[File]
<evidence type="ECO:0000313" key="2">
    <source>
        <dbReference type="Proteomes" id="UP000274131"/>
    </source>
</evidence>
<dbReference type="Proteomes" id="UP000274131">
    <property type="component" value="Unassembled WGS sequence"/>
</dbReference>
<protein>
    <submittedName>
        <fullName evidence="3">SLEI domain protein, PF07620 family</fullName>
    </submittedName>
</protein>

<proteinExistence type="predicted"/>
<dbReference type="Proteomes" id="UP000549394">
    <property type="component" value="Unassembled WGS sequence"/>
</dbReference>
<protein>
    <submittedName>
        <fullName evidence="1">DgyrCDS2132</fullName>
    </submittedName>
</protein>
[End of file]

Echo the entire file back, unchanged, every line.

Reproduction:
<evidence type="ECO:0000313" key="2">
    <source>
        <dbReference type="Proteomes" id="UP000274131"/>
    </source>
</evidence>
<dbReference type="Proteomes" id="UP000274131">
    <property type="component" value="Unassembled WGS sequence"/>
</dbReference>
<protein>
    <submittedName>
        <fullName evidence="3">SLEI domain protein, PF07620 family</fullName>
    </submittedName>
</protein>

<proteinExistence type="predicted"/>
<dbReference type="Proteomes" id="UP000549394">
    <property type="component" value="Unassembled WGS sequence"/>
</dbReference>
<protein>
    <submittedName>
        <fullName evidence="1">DgyrCDS2132</fullName>
    </submittedName>
</protein>